The United States has threatened to stop sharing information about criminal investigations with Mexico after it released hundreds of pages of evidence gathered by US prosecutors against the country’s former defense minister – a case President Andrés Manuel López Obrador rejected as manufactured.
The decision, which raised bilateral tensions less than a week before Joe Biden’s inauguration, came Friday after the Mexican foreign ministry. published 751 pages of evidence, including transcripts of cell phone messages sent by US prosecutors to Mexico for his own investigation of General Salvador Cienfuegos.
Mexico’s attorney general’s office said it examined the evidence, found it to be baseless and dismissed the case.
Mr López Obrador then accused Washington of fabricating trafficking and money laundering charges against the retired four-star general, who was arrested in Los Angeles in October, but released and sent home a month later. after intense diplomatic pressure from Mexico.
A spokesperson for the Department of Justice said the United States “fully supports their investigation and accusations in this matter” and was “deeply disappointed with Mexcio’s decision to confidently release the information shared with Mexico. “.
“The publication of such information violates the Mutual Legal Assistance Treaty between Mexico and the United States and calls into question the ability of the United States to continue to share information to support Mexico’s own criminal investigations,” added the spokesperson.
The spokesperson said the United States reserves the right to “resume prosecution of Cienfuegos if the Mexican government does not.”
The arrest of General Cienfuegos was deeply embarrassing for Mexico and sparked fury among senior military officials, many of whom were appointed by the former minister.
Mr. López Obrador made the armed forces a key ally, counting on them to build its flagship airport and other infrastructure projects, to bolster the ranks of its new police force and help distribute Covid-19 vaccines.
Mexico was not given advance notice of General Cienfuegos’ arrest, and Mr. López Obrador accused the United States of violating an international agreement by not sharing information on the case.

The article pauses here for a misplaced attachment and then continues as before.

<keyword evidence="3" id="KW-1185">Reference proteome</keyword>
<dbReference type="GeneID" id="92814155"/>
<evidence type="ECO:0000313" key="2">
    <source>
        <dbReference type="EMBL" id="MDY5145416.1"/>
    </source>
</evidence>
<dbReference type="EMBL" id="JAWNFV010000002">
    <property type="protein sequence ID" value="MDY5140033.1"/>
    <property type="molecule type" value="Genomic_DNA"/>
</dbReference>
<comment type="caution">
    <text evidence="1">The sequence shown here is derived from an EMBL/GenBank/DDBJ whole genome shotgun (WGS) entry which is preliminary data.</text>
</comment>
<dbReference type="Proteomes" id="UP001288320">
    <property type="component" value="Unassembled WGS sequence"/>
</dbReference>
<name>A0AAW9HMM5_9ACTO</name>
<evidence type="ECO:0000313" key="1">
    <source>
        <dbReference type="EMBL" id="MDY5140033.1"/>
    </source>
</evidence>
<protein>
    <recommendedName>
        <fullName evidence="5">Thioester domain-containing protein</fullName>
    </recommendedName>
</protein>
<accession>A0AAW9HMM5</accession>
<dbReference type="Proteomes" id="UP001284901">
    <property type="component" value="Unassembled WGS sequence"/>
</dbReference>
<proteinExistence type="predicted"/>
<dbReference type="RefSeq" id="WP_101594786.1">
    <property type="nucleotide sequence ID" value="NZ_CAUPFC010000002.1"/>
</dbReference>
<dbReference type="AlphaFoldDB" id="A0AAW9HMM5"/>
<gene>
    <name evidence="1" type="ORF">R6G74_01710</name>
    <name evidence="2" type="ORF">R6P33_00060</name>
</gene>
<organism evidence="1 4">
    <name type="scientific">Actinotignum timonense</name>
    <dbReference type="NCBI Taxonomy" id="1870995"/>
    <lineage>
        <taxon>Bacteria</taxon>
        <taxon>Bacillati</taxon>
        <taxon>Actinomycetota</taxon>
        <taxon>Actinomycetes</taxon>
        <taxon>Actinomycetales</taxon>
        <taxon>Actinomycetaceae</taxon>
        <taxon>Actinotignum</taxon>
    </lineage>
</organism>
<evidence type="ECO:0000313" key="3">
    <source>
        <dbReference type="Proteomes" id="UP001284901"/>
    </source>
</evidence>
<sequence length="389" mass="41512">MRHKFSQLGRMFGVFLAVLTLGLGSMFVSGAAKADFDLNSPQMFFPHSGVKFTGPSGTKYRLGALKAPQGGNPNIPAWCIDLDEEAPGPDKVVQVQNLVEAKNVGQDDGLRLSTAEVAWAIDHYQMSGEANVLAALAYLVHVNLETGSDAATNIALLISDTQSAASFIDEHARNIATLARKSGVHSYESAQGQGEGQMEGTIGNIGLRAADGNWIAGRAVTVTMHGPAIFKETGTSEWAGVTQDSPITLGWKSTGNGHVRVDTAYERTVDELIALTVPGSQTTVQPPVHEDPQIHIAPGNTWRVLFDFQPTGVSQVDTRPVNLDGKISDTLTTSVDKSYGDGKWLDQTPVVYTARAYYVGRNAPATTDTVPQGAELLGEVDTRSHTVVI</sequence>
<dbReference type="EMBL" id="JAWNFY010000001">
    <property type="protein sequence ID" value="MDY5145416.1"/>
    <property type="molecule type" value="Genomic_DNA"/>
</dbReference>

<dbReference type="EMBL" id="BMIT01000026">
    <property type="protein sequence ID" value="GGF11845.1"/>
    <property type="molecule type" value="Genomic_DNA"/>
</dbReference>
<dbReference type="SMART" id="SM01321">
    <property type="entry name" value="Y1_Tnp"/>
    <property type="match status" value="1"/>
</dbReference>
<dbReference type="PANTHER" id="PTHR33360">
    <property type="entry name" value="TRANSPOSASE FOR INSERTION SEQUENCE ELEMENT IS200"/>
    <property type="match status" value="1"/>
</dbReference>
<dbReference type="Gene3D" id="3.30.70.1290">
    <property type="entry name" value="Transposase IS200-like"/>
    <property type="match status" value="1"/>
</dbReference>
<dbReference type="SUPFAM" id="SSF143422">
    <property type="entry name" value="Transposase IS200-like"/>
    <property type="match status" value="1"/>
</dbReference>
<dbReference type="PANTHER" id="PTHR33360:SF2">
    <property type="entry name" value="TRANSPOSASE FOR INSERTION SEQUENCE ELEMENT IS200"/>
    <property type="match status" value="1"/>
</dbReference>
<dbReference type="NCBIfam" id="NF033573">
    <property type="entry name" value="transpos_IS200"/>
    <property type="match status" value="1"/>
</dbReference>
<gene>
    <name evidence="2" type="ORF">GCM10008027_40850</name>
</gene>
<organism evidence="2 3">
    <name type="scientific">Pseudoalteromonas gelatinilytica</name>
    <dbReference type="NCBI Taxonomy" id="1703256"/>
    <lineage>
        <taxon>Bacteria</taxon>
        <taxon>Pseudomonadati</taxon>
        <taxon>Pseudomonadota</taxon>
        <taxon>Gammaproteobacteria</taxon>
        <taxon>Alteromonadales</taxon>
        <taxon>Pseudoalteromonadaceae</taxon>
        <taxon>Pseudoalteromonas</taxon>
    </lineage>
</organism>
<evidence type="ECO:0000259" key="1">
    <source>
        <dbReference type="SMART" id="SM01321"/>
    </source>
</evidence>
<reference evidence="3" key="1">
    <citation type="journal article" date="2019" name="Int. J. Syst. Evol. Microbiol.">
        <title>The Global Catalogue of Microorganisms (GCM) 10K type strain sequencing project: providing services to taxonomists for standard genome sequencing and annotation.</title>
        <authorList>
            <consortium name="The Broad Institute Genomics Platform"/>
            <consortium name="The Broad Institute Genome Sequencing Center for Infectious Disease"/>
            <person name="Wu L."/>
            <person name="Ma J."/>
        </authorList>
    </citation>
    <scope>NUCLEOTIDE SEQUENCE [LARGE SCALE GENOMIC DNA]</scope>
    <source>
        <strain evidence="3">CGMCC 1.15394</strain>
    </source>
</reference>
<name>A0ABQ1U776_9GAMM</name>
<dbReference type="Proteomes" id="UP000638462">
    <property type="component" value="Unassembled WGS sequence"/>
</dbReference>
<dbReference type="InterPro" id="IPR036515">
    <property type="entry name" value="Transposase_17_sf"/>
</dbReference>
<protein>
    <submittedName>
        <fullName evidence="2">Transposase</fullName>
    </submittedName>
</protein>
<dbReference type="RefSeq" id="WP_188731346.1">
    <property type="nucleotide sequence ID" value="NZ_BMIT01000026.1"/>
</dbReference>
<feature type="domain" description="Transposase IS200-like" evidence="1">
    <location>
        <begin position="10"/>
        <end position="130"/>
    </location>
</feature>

“This is a very deep and delicate question, but we cannot allow any doubt to be placed on the government of the Republic and / or its institutions, which is why we have taken the decision to make the file public in its entirety”, Mr. López Obrador said on Friday.
“We apologize to the United States government for acting this way because. . . they can say how dare they make this document public, ”he added.
But he said that the “prestige of the nation” was at stake and “we cannot be hostage to anyone and we have sufficient moral and political authority to make these decisions, which is why we will publish the dossier in his. entirety”.
He said the documents made it “clear that the evidence that would have been collected over many years was not strong” and that the United States Drug Enforcement Administration had acted with “very little professionalism.”
After General Cienfuegos returned home, Mexico passed a new law requiring foreign agents, such as DEA agents, to share information about his investigations – a move that threatened to hamper essential bilateral security and drug control cooperation.
This then softened some of the scope of the law in regulations, but a former senior military official said the new rules were still “unworkable”.